Consent is very intimate, it cannot be given on behalf of someone else. Only the individual from whom it is requested can express their willingness. However, to be meaningful, as Hickman and Muehlenhard (1999) argue, consent must also be “free” from any physical or psychological encumbrance at the time when it is expressed.
In practice, as discussed above, not everyone can give consent freely in all circumstances. The assumption that all humans are free and autonomous is flawed and does not consider the asymmetrical power relations that structure society. The capacity as well as opportunity to meaningfully consent is often constrained by an individual’s location in historical, social systems of oppression that are stratified by a range of structural factors, including gender, age, caste, race, class, sexuality and disability. Because of such asymmetrical power relations, it may be easier to violate the ability to express or deny consent of some individuals than that of others. Moreover, systems of oppression, whether based on physical, social, political or economic inequalities, may use this power imbalance to compel an individual to give consent (Peña & Varon, 2019). As a result, consent loses its essence and becomes a means to inflict oppression and violence.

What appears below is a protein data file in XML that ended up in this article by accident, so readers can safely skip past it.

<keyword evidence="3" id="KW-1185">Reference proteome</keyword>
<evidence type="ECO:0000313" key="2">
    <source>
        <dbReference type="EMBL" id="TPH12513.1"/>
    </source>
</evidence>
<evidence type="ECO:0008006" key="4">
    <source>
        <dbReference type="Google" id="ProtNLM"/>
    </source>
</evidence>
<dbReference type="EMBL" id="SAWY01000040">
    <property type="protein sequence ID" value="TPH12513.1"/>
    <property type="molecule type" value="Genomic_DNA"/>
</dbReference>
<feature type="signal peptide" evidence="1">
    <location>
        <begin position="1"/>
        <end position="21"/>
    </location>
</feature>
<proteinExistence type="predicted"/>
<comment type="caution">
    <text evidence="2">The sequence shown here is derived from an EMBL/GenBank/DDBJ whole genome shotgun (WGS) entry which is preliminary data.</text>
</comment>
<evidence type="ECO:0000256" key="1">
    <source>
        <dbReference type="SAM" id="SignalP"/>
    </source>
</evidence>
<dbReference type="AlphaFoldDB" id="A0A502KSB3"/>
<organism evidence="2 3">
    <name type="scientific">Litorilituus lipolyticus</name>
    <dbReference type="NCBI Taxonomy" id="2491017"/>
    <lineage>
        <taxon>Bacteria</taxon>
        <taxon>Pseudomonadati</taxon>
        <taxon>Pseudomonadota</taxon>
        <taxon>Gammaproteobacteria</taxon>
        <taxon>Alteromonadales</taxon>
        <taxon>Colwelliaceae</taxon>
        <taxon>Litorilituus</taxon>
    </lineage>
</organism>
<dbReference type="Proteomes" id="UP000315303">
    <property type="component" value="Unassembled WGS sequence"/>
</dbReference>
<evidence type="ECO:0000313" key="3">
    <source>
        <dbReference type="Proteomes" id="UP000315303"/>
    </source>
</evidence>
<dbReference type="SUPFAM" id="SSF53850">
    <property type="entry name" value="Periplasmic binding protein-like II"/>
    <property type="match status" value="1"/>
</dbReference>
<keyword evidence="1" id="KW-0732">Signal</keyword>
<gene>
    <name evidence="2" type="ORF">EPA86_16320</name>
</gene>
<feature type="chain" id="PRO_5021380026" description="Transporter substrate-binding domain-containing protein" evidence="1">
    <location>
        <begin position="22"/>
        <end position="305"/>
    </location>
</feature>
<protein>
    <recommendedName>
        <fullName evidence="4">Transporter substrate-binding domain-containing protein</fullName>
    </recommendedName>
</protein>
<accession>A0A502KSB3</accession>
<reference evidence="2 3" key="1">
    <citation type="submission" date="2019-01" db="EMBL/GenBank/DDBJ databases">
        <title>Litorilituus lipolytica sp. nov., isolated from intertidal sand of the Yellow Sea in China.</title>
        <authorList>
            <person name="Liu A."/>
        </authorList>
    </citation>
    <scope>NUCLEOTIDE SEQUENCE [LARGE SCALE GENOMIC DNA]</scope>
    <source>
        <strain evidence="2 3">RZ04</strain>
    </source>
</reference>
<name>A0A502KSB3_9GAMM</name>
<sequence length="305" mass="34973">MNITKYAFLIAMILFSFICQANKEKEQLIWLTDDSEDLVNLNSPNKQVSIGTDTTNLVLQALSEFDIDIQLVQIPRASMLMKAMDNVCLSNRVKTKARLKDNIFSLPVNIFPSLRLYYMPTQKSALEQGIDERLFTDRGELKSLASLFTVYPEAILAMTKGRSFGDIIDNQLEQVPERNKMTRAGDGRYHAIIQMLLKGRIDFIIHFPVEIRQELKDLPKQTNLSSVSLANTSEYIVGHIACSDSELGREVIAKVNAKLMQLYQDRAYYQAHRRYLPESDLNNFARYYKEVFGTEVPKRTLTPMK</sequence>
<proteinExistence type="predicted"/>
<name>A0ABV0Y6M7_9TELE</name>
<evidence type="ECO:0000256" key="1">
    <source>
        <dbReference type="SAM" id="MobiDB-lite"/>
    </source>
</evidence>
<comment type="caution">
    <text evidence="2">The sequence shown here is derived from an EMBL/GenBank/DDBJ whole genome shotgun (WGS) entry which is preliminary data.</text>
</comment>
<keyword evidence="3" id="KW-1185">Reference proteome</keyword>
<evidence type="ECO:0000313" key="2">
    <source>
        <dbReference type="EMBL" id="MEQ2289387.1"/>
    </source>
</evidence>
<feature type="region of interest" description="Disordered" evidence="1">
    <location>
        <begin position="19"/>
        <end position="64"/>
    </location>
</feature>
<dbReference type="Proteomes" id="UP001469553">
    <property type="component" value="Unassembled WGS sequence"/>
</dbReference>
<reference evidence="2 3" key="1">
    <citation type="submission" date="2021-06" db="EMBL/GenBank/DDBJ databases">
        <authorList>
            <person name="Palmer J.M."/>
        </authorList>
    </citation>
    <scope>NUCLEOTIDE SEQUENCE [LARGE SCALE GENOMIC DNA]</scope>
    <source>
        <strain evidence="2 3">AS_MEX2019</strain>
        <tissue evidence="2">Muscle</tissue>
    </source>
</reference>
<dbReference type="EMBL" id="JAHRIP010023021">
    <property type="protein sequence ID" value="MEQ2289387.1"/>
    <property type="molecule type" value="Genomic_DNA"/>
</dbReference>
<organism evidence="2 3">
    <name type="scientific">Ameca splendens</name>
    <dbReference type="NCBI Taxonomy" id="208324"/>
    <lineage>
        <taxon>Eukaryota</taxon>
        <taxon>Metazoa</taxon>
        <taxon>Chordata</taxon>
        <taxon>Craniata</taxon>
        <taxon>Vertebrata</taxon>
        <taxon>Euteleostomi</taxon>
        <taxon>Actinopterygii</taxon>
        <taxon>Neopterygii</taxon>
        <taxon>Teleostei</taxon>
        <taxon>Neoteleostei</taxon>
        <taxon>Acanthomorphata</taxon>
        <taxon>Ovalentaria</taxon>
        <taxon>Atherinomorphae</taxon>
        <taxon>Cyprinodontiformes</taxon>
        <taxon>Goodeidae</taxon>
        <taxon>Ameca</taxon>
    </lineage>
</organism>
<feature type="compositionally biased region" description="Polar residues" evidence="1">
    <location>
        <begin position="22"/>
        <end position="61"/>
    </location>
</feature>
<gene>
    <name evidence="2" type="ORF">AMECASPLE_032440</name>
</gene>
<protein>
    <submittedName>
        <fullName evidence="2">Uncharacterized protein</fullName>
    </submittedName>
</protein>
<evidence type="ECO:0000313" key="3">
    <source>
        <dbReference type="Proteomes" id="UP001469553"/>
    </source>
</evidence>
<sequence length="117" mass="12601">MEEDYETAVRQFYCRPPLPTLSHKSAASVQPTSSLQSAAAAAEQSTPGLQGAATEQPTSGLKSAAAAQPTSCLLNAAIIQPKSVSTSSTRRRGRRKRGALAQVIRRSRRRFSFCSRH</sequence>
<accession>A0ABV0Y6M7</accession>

For example, in the context of India, dalit women occupy particularly vulnerable economic, social and cultural locations, undermining in practice their capacity to meaningfully express or deny consent (Munuswamy, 2020). This further works to aggravate the sense of impunity with which perpetrators inflict violence on them (Sen, 2020). Asymmetrical power relations also inhere to specific situations, such as those of a classroom setting or a workplace, in which the individual that is subordinate may be compelled to consent by virtue of their relative lack of knowledge and power. That consent, too, cannot be termed “free” from encumbrances. In still other situations, such as when a teenager engages in sexual acts because of peer pressure rather than because they wish to, the social forces at play may be less apparent or tangible, yet still play a significant role in decision making.
Thus, to enable meaningful consent, it is essential that power relations are not merely understood, but addressed. Only then can the person from whom consent is sought be empowered to give as well as refuse consent. This brings us back to the point that we started with: consent needs to be conceptualised as embedded in not individual, but relational autonomy if it is to bring us closer to the ideal of the “free and equal” individual, rather than presume that we already fit that ideal before giving consent.